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Tuesday, April 03, 2007

Recommended Reading: Os Cangaceiros: A Crime Called Freedom

Wolfi Landstreicher has delivered yet another interesting translation, this time of documents and analysis surrounding the mysterious French rebel group, Os Cangaceiros. I have been a long time fan of Wolfi's Willful Disobedience and his joint effort, Killing King Abacus. Last years's translation of Fire to the Powder Keg: War and Social Guerrilla Struggle in Iraq was quite enjoyable, even if it was a little dated by the time it came out. Certainly, the insurrectionary influence on my politics owes a fair amount to Wofli's work.

Wikipedia describes Os Cangaceiros this way:
Os Cangaceiros was a group of working class revolutionaries who emerged from the student/worker riots and occupations in France of May 1968. Coming together in Nice, France, Os Cangaceiros – or Les Fossoyeurs du vieux monde (Gravediggers of the Old World) as they were also known – were characteristic of the new antagonistic social movements in post-may Europe that demanded nothing short of an "End of Politics". Described in local Newspapers as “hooligans” and “juvenile delinquents”, they had no formal structure but formed a collective of individual desires capable of finding expression in one another. With Never work . . . Ever. as their program, they set about creating the circumstances that would immediately make this possible. To this end, they collectivized their resources and their talents for crime that sat easily with their desire for adventure.

They would move throughout the south of France making friends and initiating actions autonomously; most often against police, union bureaucracy, politicians and social managers of every sort. They lived nomadically and sought to identify spaces where dissatisfaction was reaching a peak and to pass through there in order to exacerbate situations within the limits of their resources. Particularly, they highlighted the role played by liberal, social democrats and leftists to manipulate and recuperate those in revolt to their own ends, taking the struggle’s determination out of the hands of a generalized radicality that had its own dynamic.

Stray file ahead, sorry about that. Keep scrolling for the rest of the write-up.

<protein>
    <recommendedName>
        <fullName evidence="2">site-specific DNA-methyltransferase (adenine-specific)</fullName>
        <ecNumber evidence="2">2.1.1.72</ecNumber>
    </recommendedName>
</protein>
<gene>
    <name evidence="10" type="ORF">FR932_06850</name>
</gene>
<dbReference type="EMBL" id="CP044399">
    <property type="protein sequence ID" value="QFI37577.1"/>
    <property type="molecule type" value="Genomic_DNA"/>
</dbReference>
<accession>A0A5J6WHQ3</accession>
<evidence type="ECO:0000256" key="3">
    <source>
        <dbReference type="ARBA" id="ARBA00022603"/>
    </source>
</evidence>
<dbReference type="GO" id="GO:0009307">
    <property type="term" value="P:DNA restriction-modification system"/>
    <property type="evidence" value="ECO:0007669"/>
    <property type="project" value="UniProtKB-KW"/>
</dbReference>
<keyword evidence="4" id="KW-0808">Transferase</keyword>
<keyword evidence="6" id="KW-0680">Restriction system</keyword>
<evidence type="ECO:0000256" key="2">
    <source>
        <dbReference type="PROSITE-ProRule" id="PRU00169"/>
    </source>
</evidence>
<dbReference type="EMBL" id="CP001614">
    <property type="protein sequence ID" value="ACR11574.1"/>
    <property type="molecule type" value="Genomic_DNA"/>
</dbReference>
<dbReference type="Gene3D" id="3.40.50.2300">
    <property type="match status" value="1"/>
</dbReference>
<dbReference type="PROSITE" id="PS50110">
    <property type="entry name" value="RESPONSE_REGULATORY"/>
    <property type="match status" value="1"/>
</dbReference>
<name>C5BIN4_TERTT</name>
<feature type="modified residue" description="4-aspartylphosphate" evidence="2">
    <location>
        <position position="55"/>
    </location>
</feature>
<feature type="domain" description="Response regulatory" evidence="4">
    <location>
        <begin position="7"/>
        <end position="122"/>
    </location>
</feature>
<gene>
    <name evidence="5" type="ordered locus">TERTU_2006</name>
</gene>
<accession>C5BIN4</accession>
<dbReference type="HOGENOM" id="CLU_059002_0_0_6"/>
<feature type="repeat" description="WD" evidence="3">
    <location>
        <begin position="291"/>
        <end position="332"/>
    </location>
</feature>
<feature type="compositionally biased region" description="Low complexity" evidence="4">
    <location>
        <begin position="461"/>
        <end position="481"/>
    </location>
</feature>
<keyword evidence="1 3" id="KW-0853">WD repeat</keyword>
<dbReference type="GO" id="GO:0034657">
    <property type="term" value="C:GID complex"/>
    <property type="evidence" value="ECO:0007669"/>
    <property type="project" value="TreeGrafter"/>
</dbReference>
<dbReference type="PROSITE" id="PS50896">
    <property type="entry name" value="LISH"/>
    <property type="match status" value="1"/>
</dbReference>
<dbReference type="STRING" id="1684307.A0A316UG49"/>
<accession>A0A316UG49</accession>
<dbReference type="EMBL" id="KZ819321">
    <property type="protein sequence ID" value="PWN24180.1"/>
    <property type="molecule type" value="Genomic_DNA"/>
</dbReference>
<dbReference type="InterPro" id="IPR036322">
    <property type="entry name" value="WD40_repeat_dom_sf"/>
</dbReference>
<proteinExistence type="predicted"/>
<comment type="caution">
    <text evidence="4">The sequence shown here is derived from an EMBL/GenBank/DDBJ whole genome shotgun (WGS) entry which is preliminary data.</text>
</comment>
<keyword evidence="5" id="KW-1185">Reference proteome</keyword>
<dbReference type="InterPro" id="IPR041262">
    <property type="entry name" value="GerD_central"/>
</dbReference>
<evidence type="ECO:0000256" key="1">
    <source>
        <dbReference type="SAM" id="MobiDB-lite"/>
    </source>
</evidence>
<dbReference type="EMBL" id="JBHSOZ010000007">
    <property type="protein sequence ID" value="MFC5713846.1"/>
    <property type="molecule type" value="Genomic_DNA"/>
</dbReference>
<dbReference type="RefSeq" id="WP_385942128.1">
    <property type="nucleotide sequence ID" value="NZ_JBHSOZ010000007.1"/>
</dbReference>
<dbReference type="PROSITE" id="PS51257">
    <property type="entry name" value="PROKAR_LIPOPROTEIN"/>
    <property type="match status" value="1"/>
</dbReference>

Let's stress once and for all that we, Os Cangacerios, don't come from leftism: there isn't a single ex-leftist among us. And none of us has ever been mixed up with any kind of political racket in any way. We have only one form of relation with political groups and organizations: war. They're all our enemies, there's no exception. This included anarchism and their struggles with anarchists in Paris led to at least one fatal casualty.
The translation makes for easy reading. I found this essay, entitled "Industry As The Origins Of Modern Domination", particularly interesting. Here's an excerpt from an earlier translation I found on the web:
Of all the slander heaped on the Luddites, the worst came from labor movement apologists, who regarded it as blind and infantile. Hence the following passage from Marx's Capital. Representing a fundamental misinterpretation of the era: "Time and experience were needed before the workers learned to distinguish between machines themselves and the manner in which they were used by capital, and to direct their attacks against the specific social context in which they were used, and not against the physical instruments of production themselves."

This materialistic conception of the neutrality of machines sufficed to legitimatize the organisation of work, iron discipline (on this point Lenin was a consistent Marxist}, and ultimately everything else that followed. Allegedly backwards, the Luddites at least understood that the "material instruments of production" are above all instruments of domestication whose form is not neutral because it guarantees hierarchy and dependence.
This group, until recently unknown to me, had a lot of inspiring things to say from a non-leftist anti-authoritarian, anti-capitalist and anti-industrial perspective and I look forward very much to Wolfi's next volume of OC translations to appear.

Those who delve into the article I recommended above might find it worthwhile to follow it up with any of the essays from section 2 of John Zerzan's Elements of Refusal, or perhaps Kirkpatrick Sale's essay "The Imposition of Technology". I plan on following this book up with Georgy Katsiaficas', The Subversion of Politics, which is finally out in a complete English translation.

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Blogger Cody Umland said...

Yeah, I also appreciated their explanation of the transition from feudalism to capitalism and industrialism.

Mon Apr 09, 01:43:00 PM 2007  

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